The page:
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This article has been peer reviewed. It is the authors' final version prior to publication in Clinics in Dermatology

Volume 31, Issue 1, Pages: 128-130, Jan 2013

The published version is available at DOI: 10.1016/j.clindermatol.2012.11.001. Copyright © Elsevier Inc.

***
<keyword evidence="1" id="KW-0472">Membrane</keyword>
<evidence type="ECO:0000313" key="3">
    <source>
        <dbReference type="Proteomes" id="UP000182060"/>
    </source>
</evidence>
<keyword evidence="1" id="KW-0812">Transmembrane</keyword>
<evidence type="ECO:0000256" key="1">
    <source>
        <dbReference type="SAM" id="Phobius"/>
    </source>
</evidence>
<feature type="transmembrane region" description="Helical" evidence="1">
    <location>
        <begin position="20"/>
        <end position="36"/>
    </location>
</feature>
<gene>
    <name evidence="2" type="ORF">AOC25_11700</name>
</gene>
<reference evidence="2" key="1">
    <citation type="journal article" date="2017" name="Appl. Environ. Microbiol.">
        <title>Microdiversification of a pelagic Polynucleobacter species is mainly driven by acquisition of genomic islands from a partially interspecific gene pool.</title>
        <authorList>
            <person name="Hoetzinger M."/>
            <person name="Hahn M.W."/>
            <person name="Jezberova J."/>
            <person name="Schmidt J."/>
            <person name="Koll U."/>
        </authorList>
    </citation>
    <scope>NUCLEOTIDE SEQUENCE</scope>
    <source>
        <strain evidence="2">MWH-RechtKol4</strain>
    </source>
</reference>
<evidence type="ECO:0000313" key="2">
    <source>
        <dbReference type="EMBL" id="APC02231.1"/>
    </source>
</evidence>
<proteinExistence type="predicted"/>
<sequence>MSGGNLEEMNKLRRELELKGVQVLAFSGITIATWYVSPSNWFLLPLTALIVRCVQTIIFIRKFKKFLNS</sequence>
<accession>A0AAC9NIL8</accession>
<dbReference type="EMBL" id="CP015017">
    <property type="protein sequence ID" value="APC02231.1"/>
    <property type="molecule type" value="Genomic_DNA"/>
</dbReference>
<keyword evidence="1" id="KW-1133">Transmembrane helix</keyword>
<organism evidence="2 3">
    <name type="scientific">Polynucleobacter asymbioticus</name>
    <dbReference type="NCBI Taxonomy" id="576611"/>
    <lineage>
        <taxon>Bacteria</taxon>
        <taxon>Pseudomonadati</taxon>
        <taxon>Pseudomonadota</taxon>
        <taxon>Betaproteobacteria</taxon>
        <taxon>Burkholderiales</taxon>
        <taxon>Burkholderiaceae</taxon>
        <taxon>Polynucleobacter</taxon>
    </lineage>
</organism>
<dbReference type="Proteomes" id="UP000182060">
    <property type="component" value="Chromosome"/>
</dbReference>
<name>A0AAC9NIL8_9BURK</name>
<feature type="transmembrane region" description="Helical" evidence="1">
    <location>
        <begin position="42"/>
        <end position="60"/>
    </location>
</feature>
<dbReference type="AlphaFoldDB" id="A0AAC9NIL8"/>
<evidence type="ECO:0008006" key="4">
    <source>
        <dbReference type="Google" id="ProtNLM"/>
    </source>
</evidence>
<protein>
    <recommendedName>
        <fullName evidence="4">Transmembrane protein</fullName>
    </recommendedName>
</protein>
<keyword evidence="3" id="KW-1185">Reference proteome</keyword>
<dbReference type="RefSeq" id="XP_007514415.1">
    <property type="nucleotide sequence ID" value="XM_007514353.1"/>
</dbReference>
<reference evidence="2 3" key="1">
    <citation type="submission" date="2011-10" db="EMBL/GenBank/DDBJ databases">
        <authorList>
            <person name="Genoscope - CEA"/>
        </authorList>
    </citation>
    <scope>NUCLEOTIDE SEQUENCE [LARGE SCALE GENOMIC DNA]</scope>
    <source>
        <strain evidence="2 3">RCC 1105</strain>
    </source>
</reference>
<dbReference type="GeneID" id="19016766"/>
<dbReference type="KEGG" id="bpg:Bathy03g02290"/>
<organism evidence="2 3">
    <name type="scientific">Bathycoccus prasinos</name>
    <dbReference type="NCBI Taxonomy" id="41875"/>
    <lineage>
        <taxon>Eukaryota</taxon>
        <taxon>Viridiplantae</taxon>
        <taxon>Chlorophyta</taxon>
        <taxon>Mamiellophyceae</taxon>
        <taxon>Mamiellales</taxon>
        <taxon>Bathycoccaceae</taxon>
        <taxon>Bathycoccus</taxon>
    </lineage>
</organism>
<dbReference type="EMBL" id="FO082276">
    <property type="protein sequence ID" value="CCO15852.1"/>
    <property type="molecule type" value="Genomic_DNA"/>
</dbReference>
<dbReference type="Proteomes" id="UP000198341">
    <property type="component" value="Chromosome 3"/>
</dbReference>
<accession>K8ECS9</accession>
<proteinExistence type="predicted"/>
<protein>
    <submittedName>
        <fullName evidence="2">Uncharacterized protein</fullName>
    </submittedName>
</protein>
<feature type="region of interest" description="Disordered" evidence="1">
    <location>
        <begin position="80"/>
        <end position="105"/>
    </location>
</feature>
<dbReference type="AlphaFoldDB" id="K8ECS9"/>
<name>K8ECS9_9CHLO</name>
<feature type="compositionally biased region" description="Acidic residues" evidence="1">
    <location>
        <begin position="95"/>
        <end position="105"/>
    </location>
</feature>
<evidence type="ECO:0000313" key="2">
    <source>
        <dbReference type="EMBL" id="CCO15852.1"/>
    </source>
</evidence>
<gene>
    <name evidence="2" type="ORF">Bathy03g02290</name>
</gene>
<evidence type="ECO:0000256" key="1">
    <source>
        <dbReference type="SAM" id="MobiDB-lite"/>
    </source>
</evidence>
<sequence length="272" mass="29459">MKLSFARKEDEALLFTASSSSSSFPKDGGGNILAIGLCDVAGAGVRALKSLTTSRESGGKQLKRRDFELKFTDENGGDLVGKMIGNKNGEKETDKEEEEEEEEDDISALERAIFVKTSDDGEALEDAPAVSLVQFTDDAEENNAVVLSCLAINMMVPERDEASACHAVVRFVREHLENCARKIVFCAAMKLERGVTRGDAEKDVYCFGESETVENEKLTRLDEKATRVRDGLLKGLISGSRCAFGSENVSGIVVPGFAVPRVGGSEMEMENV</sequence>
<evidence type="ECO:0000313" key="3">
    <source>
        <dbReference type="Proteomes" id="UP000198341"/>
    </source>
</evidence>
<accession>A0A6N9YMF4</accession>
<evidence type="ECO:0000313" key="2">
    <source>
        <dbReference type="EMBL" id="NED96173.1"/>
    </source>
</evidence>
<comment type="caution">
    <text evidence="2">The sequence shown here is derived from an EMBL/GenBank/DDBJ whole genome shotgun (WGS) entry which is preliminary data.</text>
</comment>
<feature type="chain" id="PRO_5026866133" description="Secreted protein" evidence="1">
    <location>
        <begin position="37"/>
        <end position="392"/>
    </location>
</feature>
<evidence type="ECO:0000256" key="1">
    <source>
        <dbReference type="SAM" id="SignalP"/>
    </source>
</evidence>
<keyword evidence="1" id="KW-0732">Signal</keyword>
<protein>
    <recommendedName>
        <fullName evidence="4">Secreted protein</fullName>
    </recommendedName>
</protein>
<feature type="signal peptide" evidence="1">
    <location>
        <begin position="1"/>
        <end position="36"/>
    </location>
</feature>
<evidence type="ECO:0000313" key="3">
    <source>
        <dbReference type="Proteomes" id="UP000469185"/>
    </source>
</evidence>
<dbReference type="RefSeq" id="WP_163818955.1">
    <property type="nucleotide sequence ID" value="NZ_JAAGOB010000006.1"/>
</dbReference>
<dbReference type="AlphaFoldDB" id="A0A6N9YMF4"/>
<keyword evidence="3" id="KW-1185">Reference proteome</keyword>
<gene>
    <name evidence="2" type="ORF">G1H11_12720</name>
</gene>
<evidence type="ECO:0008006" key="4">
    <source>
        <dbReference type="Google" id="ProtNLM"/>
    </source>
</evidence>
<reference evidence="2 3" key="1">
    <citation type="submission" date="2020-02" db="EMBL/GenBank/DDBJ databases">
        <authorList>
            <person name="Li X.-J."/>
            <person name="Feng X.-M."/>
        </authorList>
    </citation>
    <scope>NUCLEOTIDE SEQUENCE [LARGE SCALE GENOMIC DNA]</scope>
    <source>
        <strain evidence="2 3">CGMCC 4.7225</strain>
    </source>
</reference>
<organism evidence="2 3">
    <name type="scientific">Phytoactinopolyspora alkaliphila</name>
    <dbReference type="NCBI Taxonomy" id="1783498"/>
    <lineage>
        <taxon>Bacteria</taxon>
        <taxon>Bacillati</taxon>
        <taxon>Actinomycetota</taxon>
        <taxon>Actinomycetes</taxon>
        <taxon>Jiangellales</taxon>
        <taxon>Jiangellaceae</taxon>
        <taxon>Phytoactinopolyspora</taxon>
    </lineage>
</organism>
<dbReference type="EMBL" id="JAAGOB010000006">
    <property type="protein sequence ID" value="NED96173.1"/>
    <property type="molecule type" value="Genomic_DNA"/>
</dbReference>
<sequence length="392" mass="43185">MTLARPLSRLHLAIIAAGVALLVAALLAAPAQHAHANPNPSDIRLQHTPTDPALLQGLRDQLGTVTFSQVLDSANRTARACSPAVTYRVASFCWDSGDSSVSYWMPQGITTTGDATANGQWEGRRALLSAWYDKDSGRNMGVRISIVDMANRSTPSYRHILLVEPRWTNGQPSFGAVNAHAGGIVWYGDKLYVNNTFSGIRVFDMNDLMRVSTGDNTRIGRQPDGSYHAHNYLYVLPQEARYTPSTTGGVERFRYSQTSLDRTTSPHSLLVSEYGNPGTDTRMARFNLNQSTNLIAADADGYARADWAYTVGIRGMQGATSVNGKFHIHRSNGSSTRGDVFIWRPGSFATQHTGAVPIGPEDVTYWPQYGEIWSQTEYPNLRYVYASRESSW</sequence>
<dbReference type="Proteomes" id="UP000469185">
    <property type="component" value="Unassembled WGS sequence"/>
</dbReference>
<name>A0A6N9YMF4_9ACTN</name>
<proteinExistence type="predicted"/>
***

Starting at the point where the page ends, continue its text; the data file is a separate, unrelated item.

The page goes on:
In 2002, Dr. Cyril Karabus, a specialist in pediatric cancers and retired head of the Oncology and Hematology Unit of Red Cross Children's Hospital in Capetown, South Africa, spent a brief locum at Sheikh Khalifa Medical City, a hospital in Abu Dhabi in the United Arab Emirates (UAE). He was there for only 5 weeks, during which time he treated a young girl who died of acute myeloblastic leukemia. After Karabus returned home, the girl's father complained to police about his daughter's death, and Karabus was convicted of murder in absentia. Karabus knew nothing of the charges or of the conviction. Widely respected for his expertise and compassion, Karabus had dedicated his life to treating children with malignancies. In South Africa, he was especially well known for his commitment to saving the lives of black children with cancer during the apartheid era.1

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